Clearwater unable to re-enlist after 14 years
Thomas Clearwater’s plan was to continue his service with the U.S. Navy and to some day retire to spend more time with the family he would start with his wife, Ruthie, who currently works as an emergency room nurse at Hilo Medical Center.
He had already put in more than a decade of service, working first as an electrician’s mate, and later as a shipboard fireman, a law enforcement specialist, a security guard for detainees at Guantanamo Bay, and even training and participating in missions with Navy SEAL Team 4.
But his plans for the future were thrown for a loop when he found he was unable to re-enlist and earn his retirement pay for a variety of reasons.
“(The military) doesn’t want to pay for 100 percent medical disability anymore. So if you have 14 or 16 years, they don’t want to let you re-enlist because they don’t want to pay your 20-year retirement,” he said. “Which would have been great, because I could get a mortgage and help pay some of the bills. But that’s not gonna happen now.”
And so, with two years left on his Top Secret security clearance, Clearwater finds himself back in the civilian workforce, looking for a full-time job to help pay the bills. And more importantly, he added, to help give him a sense of direction.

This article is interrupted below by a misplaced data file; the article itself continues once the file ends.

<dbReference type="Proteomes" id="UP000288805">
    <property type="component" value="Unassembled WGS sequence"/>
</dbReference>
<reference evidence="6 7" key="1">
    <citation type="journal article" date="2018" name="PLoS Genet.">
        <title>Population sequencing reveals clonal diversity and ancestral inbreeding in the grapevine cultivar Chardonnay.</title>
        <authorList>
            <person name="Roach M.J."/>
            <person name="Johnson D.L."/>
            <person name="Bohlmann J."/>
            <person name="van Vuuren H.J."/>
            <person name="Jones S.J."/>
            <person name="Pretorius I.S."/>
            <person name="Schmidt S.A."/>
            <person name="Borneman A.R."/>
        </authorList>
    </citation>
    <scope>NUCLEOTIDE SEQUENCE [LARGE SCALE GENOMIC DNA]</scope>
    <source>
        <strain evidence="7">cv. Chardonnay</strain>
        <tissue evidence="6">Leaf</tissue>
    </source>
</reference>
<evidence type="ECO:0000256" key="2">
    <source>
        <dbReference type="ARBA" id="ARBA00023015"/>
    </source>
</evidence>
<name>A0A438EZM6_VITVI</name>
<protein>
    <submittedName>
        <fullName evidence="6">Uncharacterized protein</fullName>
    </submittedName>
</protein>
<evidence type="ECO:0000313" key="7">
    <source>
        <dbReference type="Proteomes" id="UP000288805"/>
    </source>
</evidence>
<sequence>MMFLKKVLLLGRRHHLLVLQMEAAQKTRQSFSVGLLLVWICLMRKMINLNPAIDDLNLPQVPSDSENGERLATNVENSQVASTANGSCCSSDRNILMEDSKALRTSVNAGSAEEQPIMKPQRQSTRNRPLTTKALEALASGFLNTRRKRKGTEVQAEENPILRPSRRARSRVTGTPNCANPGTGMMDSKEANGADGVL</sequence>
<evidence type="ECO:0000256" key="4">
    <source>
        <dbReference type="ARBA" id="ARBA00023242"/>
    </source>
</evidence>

“That’s the hardest part right now: Not having the military as a backbone. You know what they say about idle hands. The mind starts to revert back to what’s happened in your past and stuff like that. Staying active and getting right back into the workforce, or being part of something greater than yourself is real important. Being part of a team.”
That’s why he’s looking for work in law enforcement, or on a security team, or some other opportunity where he can bring his skills to bear, Clearwater said.
Most recently serving on a Special Reaction Team at the Naval Air Facility in Atsugi, Japan, Clearwater says he’s at his best when he’s under pressure — the kind of pressure that most of us never get to experience.
“When things get out of hand, people get excited and antsy,” he said. “There’s a reactionary gap to certain threat levels, and you can see things before they happen. You have to do something like that to know what I’m talking about. You can train as much as you want, but the reality is that when it hits the fan, you don’t know how you’re going to react.”
Rank: Master at Arms 2nd Class
Assignment: Most recently, Clearwater served as a special operator with the Naval Special Reaction Team (SRT) at the Naval Air Facility at Atsugi/Camp Zama Army Garrison, Japan, between 2010 and 2012. He has also guarded detainees at Guantanamo Bay, Cuba, served as a law enforcement specialist with the Navy in Italy, worked as an electrician’s mate, and trained with SEAL Team 4.
Lives in: Hawaiian Paradise Park, Keaau
Job sought: Clearwater says he is hoping to find employment in law enforcement or personal security. As a long-term goal, he also dreams of buying a scuba dive and snorkel-instruction business.
Contact: People interested in contacting Clearwater should call Melvin Arai at the Department of Labor and Industrial Relations at 981-2860, ext. 227.